Steel-hard units of sinew and muscle, the lethwei fighter’s body is trained to withstand volleys of stinging attacks and spring back with incredible force. Recalling a torturous 45 minute, 15 round match between champions Shwe War Tun vs Shwe Du Wun, Win explains. “The audience was packed in and they fought in a bamboo stadium in the heat of the sun. It was a very tough fight, impossible for a normal person.’ Not these battles require superhuman reserves of strength and hundreds of hours of dedicated training, but they also require a balanced mind.
Win Zin Oo, Lethwei Grandmaster
You can easily get knocked out, but that’s part of life.
“The rural people are very tough naturally and their resilience is the result of a harder way of life,” explains Win, “whilst other people are riding skytrains or buses to work, they are in the rice fields, dragging the cows along.” His champion fighter, protegee and lead trainer, Lone Chaw is a living example of someone who has fought their way out of hardship. In a bid to break free from his impoverished life as a rice farmer, Lone Chaw travelled thousands of miles across the country to Yangon, where he trained tirelessly to become the the most famous and decorated Lethwei fighter in the country. In the early days of his career, he won the public’s attention by flooring a local Nagasaki jujitsu star in under 60 seconds. The trainer observes, “I think for professional fighters the training schedules are very tough but Lone Chaw could bear it. The physical side wasn’t a problem because he was he was used to ploughing farmland every day.” Win remembers the brute strength and fighting spirit that set him apart from others- “before coming to me he was a very raw, raw fighter but, he was naturally hardened from day one because of the life of Lethwei”.
After watching Lethwei champions rise through the ranks of national fame and glory on television sets, the young boys found shadowboxing and jumping tyres in Myanmar’s streets dream only of a better life. It is with these young fighters that Lethwei’s aspirations to rise to the global stage. Many insist that allowing children to participate in the fight remains part of the sport’s tradition, a chance to prove their courage and mark their passage into manhood. Win explains, “many young boys participating in the fights are from rural areas, where Lethwei is maintained as culture. I think it is fine, as long as safety is considered, for example, only fighting for 3 rounds instead of 5.”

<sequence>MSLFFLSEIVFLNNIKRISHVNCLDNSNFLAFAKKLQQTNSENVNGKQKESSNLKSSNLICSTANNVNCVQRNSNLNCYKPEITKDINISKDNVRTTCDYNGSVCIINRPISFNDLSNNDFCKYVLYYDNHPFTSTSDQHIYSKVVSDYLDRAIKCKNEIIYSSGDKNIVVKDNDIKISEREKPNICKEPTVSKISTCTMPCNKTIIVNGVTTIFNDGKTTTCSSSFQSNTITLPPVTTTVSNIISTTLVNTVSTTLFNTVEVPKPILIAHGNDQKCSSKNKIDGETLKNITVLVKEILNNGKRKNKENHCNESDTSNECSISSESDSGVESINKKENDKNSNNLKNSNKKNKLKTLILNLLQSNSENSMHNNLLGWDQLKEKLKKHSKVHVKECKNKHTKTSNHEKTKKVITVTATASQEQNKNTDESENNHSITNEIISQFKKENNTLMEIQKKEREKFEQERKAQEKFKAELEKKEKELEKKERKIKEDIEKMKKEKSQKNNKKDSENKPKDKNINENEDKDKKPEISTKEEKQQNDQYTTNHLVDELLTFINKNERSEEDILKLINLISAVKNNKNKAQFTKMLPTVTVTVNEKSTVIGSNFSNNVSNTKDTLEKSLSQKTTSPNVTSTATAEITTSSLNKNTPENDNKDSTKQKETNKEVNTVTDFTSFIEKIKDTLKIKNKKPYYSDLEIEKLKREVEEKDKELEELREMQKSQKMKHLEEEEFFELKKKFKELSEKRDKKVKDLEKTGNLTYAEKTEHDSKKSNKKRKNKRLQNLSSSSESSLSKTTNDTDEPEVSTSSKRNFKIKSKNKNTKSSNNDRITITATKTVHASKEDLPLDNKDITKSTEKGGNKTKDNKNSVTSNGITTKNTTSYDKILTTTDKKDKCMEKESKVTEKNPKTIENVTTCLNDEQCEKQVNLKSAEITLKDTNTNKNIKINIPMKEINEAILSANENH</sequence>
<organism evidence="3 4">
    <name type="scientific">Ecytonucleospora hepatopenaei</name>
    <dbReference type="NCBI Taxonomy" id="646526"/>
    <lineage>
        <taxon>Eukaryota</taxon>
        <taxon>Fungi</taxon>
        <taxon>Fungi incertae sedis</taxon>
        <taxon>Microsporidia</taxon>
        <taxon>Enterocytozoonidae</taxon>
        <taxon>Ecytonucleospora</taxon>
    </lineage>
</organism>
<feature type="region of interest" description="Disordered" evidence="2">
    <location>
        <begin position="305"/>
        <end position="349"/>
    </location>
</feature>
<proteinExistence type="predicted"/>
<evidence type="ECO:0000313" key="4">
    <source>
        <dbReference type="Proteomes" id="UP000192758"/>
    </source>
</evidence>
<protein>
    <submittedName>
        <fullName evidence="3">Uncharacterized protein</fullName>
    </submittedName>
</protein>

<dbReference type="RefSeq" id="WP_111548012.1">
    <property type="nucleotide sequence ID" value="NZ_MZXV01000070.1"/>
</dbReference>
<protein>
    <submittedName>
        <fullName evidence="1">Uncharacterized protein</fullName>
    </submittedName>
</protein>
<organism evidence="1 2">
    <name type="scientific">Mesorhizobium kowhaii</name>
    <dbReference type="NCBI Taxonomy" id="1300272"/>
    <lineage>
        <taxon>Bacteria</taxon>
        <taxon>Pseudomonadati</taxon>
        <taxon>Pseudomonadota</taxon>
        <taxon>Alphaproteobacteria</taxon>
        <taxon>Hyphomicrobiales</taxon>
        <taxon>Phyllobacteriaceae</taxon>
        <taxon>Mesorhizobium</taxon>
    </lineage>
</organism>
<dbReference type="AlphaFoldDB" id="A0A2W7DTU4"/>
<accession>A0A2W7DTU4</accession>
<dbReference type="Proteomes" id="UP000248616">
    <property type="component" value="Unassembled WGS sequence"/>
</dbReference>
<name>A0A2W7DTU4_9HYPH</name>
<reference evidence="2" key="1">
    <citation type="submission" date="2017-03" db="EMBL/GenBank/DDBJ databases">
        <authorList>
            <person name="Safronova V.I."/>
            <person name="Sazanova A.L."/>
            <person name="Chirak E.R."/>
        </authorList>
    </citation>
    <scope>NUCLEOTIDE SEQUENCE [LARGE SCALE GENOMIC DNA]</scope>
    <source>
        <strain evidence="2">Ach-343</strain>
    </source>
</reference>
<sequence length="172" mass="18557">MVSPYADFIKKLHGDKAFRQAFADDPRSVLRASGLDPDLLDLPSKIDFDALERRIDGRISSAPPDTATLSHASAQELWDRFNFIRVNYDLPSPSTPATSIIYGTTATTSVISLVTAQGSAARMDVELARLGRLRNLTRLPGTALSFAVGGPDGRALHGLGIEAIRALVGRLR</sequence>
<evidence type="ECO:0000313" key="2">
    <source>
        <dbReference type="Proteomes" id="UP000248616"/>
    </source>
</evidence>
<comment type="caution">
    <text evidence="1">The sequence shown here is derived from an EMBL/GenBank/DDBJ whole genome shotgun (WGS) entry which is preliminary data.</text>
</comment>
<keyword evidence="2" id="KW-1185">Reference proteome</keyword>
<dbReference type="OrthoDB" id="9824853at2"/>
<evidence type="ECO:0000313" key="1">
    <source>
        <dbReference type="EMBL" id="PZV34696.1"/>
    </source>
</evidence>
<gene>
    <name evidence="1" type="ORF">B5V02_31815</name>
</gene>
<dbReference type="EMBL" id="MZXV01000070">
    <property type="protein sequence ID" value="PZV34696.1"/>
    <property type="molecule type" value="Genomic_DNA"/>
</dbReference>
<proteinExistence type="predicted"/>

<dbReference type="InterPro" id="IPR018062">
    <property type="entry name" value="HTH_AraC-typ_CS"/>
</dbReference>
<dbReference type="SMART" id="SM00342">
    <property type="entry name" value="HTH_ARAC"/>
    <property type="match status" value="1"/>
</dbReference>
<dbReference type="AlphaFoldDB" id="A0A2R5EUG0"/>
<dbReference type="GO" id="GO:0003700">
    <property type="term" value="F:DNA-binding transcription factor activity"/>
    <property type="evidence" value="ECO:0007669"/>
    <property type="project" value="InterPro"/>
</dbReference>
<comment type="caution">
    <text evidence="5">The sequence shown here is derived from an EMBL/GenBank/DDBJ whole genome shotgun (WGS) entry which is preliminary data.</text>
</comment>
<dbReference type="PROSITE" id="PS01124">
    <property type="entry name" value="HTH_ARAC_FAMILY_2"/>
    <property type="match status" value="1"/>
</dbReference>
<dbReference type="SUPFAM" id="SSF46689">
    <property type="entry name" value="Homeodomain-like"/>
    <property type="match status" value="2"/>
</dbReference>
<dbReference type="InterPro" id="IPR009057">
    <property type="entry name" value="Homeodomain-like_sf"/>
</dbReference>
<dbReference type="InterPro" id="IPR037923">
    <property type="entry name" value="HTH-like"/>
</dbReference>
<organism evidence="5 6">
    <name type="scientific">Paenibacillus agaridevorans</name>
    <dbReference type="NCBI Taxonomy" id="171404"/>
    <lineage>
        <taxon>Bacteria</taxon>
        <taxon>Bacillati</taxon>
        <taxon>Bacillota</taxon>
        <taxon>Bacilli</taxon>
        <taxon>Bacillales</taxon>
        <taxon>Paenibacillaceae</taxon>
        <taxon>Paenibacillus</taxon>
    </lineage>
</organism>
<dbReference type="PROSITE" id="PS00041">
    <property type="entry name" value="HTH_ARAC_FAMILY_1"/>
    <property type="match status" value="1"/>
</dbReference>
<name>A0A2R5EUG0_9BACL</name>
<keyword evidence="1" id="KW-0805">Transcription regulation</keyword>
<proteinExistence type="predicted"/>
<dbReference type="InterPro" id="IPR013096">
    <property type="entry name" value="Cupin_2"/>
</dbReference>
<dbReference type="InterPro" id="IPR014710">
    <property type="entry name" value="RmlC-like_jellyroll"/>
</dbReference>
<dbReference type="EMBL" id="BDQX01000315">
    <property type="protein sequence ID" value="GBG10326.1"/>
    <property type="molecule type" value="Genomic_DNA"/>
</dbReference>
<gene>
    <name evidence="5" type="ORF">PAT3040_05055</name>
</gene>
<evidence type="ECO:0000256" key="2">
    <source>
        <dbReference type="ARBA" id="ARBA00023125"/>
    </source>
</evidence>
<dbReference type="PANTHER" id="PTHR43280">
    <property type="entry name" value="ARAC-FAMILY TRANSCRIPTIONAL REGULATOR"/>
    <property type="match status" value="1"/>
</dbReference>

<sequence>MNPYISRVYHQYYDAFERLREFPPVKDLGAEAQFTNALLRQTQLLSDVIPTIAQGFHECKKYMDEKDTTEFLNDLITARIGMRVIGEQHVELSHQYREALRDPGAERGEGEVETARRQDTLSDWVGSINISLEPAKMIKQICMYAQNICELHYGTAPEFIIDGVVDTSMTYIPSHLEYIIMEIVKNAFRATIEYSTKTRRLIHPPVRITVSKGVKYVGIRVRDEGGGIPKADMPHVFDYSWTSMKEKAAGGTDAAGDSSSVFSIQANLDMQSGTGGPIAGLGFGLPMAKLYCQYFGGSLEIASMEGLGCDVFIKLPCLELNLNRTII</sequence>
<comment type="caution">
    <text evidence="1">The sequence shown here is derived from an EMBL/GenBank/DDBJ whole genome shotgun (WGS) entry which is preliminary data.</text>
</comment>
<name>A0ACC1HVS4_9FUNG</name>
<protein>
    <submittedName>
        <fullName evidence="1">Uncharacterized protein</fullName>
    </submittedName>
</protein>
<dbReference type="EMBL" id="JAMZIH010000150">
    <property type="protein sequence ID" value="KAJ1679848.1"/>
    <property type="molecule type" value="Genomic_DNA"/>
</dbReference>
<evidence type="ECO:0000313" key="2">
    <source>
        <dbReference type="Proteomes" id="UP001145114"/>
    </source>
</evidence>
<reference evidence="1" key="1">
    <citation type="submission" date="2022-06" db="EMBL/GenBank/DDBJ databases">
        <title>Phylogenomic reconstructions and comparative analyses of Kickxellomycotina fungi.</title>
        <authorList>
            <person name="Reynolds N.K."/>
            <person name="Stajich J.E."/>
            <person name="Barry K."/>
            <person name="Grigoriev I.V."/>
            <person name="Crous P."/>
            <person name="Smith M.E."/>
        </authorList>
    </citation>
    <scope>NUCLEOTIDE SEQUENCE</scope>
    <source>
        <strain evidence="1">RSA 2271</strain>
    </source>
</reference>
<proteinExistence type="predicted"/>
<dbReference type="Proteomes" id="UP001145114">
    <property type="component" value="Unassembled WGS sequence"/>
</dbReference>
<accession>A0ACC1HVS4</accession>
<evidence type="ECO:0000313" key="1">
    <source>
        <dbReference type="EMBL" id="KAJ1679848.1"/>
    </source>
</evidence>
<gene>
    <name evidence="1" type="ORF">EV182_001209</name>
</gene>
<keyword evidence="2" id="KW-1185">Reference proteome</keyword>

They don’t want to kill their opponent, they just want to win the fight.
“The hostility and bad blood that you witness is all inside the ring, outside the ring it’s all about respect.” During his trip to Yangon to document Win Zin Oo’s gym and the tournaments in the area, Gallio was struck by the gentle, brotherly nature of the fighters after the match. He explains, “the fights are really violent but, there’s not as much testosterone, arrogance or attitude as you see in MMA or boxing. They don’t want to kill their opponent, they just want to win the fight” adding, “You wouldn’t find fighters like Conor McGregor in the ring, there’s no trash talking.” After beating the daylights out of each other, the first thing a Lethwei fighter does is help his opponent up, whilst others run to his aid to help clean up the blood. Win explains, “The heart of the fighting system is linked with sporting spirit, after the bloody fight they hug each other. These are the values that I think the people of Myanmar should preserve and maintain.” Gallio adds, “watching the fighters outside the ring, I saw the best way to practice martial arts.” Rather than raging through the streets, jacked up on testosterone and glory of the victory, international stars like Lone Chaw live simple, unassuming lives, greeting their fans with humility.
This sporting spirit is fostered in the fighters from an early age. Win explains that a “noble mind” is what makes a Lethwei champion truly great. “The courage to forget and forgive is very important, somebody punches you and you bleed and the next day you have to sit together. If you’re not at that standard you wont be recognised as a genuine Lethwei fighter. I think it goes back to the politeness, the obedience, perseverance, courage – those are the components of a true Lethwei fighters.”
The conversation turns to the name of the gym he and Lone Chaw set up after his retirement, ‘Thut t’, translating as “courage”. Win explains, “If you have to pick up only one thing that makes a Lethwei warrior, I pick courage.” He adds, “I refer to it as facing something that you’re afraid of and choosing to take the pain with a sense of determination. This spirit it very important to both professionals and the fighters in small villages.” As he speaks, there is a sense that he is not only speaking about Lethwei fighters but, Myanmar’s people. The courage and fighting spirit at the heart of the sport runs deeper, to the core of a nation that has had to pick itself up again and again.